Rene and Essie Spilborghs have filled their son's old room with baseball memorabilia showcasing caps of all the teams Ryan played for, collectable bats, and scores of game baseballs, such as this one from Ryan's first MLB home run.
Paul Wellman

Ryan Spilborghs is as American as apple pie and as unique as guava gelato.

“I might be the only Belgian-Guatemalan human being, besides my sister,” Spilborghs said, when asked whether any other Major League ballplayer had similar blood lines.

Rene Spilborghs was born in Belgium, and Essie Avelos in Guatemala. Rene’s parents, seeking a better life, brought him to Santa Barbara. Essie came here to study at City College. She and Rene met at a dance for international students. They married, moved into a modest home on the Mesa, and Ryan was born on September 5, 1979.

“I wanted a quarterback,” said Rene, who had a limited knowledge of U.S. sports. But as soon as his son could swing a stick, he wanted to be a baseball player. Ryan’s family-including his younger sister, Natalie-has been with him all the way from the Goleta Valley South Little League to the National League Championship Series.

Spilborghs, called up by the Colorado Rockies a month-and-a-half into the season, contributed mightily to the team’s September surge and started in center field as they swept the Philadelphia Phillies in the first round of the postseason. The Rockies have maintained their energy, winning 21 of their last 22 games and completing a sweep against the Arizona Diamondbacks on Monday night. They are headed to their first-ever World Series against either Cleveland or Boston on October 24.

Ryan and his father learned the game together. “My dad never had any prior experience in baseball,” he said. “We’d watch instructional videos and play catch. He blew his arm out pitching to me in the backyard.”

Rene, a maintenance worker, was a boon to every team his son played for.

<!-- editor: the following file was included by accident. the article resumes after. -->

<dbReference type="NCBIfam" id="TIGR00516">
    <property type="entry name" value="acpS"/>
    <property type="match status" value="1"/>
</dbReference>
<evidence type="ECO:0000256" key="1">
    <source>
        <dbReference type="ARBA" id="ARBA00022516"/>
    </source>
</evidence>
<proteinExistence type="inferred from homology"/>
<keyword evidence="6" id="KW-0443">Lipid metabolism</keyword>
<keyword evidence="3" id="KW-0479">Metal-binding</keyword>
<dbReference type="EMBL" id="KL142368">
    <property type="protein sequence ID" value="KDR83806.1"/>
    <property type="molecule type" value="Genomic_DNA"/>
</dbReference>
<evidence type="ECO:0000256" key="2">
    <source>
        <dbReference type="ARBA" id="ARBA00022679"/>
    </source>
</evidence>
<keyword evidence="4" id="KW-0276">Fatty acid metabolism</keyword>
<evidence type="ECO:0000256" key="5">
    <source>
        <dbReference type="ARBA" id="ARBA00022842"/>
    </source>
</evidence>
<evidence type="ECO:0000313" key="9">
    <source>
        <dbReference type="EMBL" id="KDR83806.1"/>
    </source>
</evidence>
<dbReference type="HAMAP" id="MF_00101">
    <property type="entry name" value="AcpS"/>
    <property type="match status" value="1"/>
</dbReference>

“Rene gives, gives, and gives,” said UCSB baseball coach Bob Brontsema. “He cleared out a mess behind our right-field fence, painted the distance signs in the outfield, and built the shed where we keep our tractor.”

Rene would then sit back with pride and watch his son play. “Until he got drafted, I don’t think I missed but two of his games,” Rene said. Still living in the Mesa home, he has compiled scrapbooks that document the highlights of Ryan’s career:

His .512 batting average as a senior at Santa Barbara High.

His 35-game hitting streak at UCSB.

The day he hit for the cycle (single, double, triple, and home run) for the Double-A Tulsa Drillers.

His .412 batting average in spring training this year.

His six-RBI game at Baltimore shortly after the Rockies called him up.

His catch that robbed Washington’s Brian Schneider of a home run.

His two-run homer in the eighth that triggered a comeback against the Dodgerson September 18, as the Rockies won 14 of 15 games to reach the playoffs. Spilborghs hit .322 in the month and finished the regular season with a .299 average.

Ryan’s strongest asset is his chronically upbeat personality. He speaks for the unbridled youth of the Rockies. “We’re a bunch of naive guys,” he told “This is just a game for us, and we’re really good at it.”

“Ryan is like our mom,” said Natalie, a law student. “She gave us a zest for life.” Now Ryan is returning the favor. Essie Spilborghs has been weakened by a lung infection, complicated by rheumatoid arthritis.

“It leaves me with zero energy,” Essie said. “Baseball brings a lot of joy to my life. When I watch Ryan play, I feel alive.”

Essie and Natalie were able to attend the last game of the Philadelphia series, and Rene went to Denver for this week’s NLCS games.

“Ryan was drenched in champagne after they beat the Phillies,” Natalie said. “He said to me, ‘Do you want to see my office?’ He took me out to center field. It was very cool to stand in the spot he plays.”

During their winning spree, the Rockies seemed like a big, happy family; and nobody on the team has a stronger sense of family than Ryan Spilborghs.


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